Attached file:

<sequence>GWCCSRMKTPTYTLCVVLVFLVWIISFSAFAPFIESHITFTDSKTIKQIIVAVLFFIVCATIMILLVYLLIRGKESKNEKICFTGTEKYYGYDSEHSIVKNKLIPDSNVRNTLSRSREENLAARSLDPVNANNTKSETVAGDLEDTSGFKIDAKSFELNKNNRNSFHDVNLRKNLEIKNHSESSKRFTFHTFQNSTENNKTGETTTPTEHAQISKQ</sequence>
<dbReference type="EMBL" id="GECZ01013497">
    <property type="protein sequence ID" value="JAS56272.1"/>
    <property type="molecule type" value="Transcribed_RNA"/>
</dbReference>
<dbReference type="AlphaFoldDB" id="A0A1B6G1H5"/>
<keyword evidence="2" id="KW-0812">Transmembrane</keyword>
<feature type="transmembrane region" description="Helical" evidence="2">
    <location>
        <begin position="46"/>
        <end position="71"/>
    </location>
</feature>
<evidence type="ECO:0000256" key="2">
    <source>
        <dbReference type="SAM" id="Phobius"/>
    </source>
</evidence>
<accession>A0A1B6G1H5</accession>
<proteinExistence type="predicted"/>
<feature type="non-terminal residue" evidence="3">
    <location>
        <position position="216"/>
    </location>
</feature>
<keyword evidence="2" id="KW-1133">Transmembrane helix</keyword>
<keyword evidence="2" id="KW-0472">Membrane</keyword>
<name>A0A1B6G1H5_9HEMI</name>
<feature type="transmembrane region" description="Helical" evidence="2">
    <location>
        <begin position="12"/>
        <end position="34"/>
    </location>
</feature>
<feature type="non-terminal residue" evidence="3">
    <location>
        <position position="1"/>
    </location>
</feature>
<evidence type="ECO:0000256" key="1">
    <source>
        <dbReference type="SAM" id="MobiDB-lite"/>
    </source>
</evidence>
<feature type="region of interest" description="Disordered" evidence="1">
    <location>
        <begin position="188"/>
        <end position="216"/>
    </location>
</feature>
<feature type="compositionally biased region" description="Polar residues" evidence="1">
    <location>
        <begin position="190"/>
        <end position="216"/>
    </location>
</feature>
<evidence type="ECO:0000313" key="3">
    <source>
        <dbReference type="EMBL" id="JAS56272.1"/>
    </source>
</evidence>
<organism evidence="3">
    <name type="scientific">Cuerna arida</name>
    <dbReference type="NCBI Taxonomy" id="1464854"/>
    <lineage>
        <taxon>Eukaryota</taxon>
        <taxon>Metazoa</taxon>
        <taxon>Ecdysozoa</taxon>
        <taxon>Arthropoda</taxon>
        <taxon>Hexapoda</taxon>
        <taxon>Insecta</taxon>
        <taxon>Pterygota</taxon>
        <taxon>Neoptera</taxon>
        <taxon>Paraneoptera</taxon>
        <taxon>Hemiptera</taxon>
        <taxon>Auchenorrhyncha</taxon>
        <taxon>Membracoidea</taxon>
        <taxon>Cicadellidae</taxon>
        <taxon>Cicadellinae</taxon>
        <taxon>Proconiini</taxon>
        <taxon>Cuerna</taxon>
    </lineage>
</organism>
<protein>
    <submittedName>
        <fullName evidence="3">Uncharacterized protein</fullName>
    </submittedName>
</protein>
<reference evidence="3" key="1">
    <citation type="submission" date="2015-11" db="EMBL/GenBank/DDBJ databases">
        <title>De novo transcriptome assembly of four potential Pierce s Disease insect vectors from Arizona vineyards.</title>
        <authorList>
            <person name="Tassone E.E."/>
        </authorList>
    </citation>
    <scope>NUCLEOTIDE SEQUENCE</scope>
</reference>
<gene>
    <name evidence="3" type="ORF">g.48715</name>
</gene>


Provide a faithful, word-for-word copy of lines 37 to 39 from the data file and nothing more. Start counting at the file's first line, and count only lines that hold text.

        <position position="1"/>
    </location>
</feature>